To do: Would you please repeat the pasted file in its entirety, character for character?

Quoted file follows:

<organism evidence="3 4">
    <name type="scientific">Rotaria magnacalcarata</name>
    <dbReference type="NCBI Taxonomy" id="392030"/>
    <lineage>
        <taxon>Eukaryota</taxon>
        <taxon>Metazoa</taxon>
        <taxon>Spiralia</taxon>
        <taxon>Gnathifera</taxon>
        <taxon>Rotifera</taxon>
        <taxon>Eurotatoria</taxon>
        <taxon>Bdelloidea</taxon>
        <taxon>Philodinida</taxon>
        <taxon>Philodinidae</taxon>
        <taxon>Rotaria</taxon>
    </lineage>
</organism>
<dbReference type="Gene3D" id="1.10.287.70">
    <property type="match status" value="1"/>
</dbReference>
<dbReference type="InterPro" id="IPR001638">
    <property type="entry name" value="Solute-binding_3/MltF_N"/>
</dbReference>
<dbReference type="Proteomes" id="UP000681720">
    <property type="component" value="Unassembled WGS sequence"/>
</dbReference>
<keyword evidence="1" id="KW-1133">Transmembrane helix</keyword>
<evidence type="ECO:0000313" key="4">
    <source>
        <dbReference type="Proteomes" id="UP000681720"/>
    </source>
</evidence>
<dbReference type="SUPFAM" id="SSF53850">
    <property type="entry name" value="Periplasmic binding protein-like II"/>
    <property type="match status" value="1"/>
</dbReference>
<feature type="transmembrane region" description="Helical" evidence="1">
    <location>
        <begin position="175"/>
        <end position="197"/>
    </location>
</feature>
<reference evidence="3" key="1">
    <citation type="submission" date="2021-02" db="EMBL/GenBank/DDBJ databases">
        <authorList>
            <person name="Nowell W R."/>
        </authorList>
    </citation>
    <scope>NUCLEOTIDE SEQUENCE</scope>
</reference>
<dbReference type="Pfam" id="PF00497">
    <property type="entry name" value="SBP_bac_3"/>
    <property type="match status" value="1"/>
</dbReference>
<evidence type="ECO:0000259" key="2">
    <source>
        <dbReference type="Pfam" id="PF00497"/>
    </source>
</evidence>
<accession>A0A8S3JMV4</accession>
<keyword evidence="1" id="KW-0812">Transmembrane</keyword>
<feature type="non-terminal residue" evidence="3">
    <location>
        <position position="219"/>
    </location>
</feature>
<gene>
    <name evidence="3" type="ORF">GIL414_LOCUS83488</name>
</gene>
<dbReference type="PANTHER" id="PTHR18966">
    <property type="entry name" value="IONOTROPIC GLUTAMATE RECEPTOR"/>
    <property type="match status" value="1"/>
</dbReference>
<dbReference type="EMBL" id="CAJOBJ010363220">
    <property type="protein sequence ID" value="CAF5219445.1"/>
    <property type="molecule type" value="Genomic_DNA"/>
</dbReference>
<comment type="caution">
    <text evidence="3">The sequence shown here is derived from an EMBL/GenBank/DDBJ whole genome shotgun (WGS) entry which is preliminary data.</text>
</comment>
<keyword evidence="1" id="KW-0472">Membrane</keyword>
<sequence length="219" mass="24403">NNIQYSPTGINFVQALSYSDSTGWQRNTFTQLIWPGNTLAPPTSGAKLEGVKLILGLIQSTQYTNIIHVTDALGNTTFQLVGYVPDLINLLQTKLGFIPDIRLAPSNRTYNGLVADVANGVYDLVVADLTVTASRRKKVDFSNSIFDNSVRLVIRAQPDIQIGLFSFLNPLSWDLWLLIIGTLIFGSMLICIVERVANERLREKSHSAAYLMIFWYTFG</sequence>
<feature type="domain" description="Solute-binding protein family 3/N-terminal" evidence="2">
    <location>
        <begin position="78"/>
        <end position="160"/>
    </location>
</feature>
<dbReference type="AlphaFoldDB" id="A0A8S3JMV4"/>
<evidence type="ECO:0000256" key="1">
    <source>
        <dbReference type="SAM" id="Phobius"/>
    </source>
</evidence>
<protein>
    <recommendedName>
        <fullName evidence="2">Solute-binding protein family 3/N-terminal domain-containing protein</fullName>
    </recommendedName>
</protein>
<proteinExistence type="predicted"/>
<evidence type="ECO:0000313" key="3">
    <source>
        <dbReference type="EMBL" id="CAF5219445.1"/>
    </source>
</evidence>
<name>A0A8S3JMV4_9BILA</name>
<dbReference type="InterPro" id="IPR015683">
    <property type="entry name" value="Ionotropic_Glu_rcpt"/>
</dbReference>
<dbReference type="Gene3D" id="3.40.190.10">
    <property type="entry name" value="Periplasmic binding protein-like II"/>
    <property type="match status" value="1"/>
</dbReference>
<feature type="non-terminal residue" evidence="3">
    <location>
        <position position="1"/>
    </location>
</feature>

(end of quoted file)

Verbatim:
<organism evidence="3 4">
    <name type="scientific">Rotaria magnacalcarata</name>
    <dbReference type="NCBI Taxonomy" id="392030"/>
    <lineage>
        <taxon>Eukaryota</taxon>
        <taxon>Metazoa</taxon>
        <taxon>Spiralia</taxon>
        <taxon>Gnathifera</taxon>
        <taxon>Rotifera</taxon>
        <taxon>Eurotatoria</taxon>
        <taxon>Bdelloidea</taxon>
        <taxon>Philodinida</taxon>
        <taxon>Philodinidae</taxon>
        <taxon>Rotaria</taxon>
    </lineage>
</organism>
<dbReference type="Gene3D" id="1.10.287.70">
    <property type="match status" value="1"/>
</dbReference>
<dbReference type="InterPro" id="IPR001638">
    <property type="entry name" value="Solute-binding_3/MltF_N"/>
</dbReference>
<dbReference type="Proteomes" id="UP000681720">
    <property type="component" value="Unassembled WGS sequence"/>
</dbReference>
<keyword evidence="1" id="KW-1133">Transmembrane helix</keyword>
<evidence type="ECO:0000313" key="4">
    <source>
        <dbReference type="Proteomes" id="UP000681720"/>
    </source>
</evidence>
<dbReference type="SUPFAM" id="SSF53850">
    <property type="entry name" value="Periplasmic binding protein-like II"/>
    <property type="match status" value="1"/>
</dbReference>
<feature type="transmembrane region" description="Helical" evidence="1">
    <location>
        <begin position="175"/>
        <end position="197"/>
    </location>
</feature>
<reference evidence="3" key="1">
    <citation type="submission" date="2021-02" db="EMBL/GenBank/DDBJ databases">
        <authorList>
            <person name="Nowell W R."/>
        </authorList>
    </citation>
    <scope>NUCLEOTIDE SEQUENCE</scope>
</reference>
<dbReference type="Pfam" id="PF00497">
    <property type="entry name" value="SBP_bac_3"/>
    <property type="match status" value="1"/>
</dbReference>
<evidence type="ECO:0000259" key="2">
    <source>
        <dbReference type="Pfam" id="PF00497"/>
    </source>
</evidence>
<accession>A0A8S3JMV4</accession>
<keyword evidence="1" id="KW-0812">Transmembrane</keyword>
<feature type="non-terminal residue" evidence="3">
    <location>
        <position position="219"/>
    </location>
</feature>
<gene>
    <name evidence="3" type="ORF">GIL414_LOCUS83488</name>
</gene>
<dbReference type="PANTHER" id="PTHR18966">
    <property type="entry name" value="IONOTROPIC GLUTAMATE RECEPTOR"/>
    <property type="match status" value="1"/>
</dbReference>
<dbReference type="EMBL" id="CAJOBJ010363220">
    <property type="protein sequence ID" value="CAF5219445.1"/>
    <property type="molecule type" value="Genomic_DNA"/>
</dbReference>
<comment type="caution">
    <text evidence="3">The sequence shown here is derived from an EMBL/GenBank/DDBJ whole genome shotgun (WGS) entry which is preliminary data.</text>
</comment>
<keyword evidence="1" id="KW-0472">Membrane</keyword>
<sequence length="219" mass="24403">NNIQYSPTGINFVQALSYSDSTGWQRNTFTQLIWPGNTLAPPTSGAKLEGVKLILGLIQSTQYTNIIHVTDALGNTTFQLVGYVPDLINLLQTKLGFIPDIRLAPSNRTYNGLVADVANGVYDLVVADLTVTASRRKKVDFSNSIFDNSVRLVIRAQPDIQIGLFSFLNPLSWDLWLLIIGTLIFGSMLICIVERVANERLREKSHSAAYLMIFWYTFG</sequence>
<feature type="domain" description="Solute-binding protein family 3/N-terminal" evidence="2">
    <location>
        <begin position="78"/>
        <end position="160"/>
    </location>
</feature>
<dbReference type="AlphaFoldDB" id="A0A8S3JMV4"/>
<evidence type="ECO:0000256" key="1">
    <source>
        <dbReference type="SAM" id="Phobius"/>
    </source>
</evidence>
<protein>
    <recommendedName>
        <fullName evidence="2">Solute-binding protein family 3/N-terminal domain-containing protein</fullName>
    </recommendedName>
</protein>
<proteinExistence type="predicted"/>
<evidence type="ECO:0000313" key="3">
    <source>
        <dbReference type="EMBL" id="CAF5219445.1"/>
    </source>
</evidence>
<name>A0A8S3JMV4_9BILA</name>
<dbReference type="InterPro" id="IPR015683">
    <property type="entry name" value="Ionotropic_Glu_rcpt"/>
</dbReference>
<dbReference type="Gene3D" id="3.40.190.10">
    <property type="entry name" value="Periplasmic binding protein-like II"/>
    <property type="match status" value="1"/>
</dbReference>
<feature type="non-terminal residue" evidence="3">
    <location>
        <position position="1"/>
    </location>
</feature>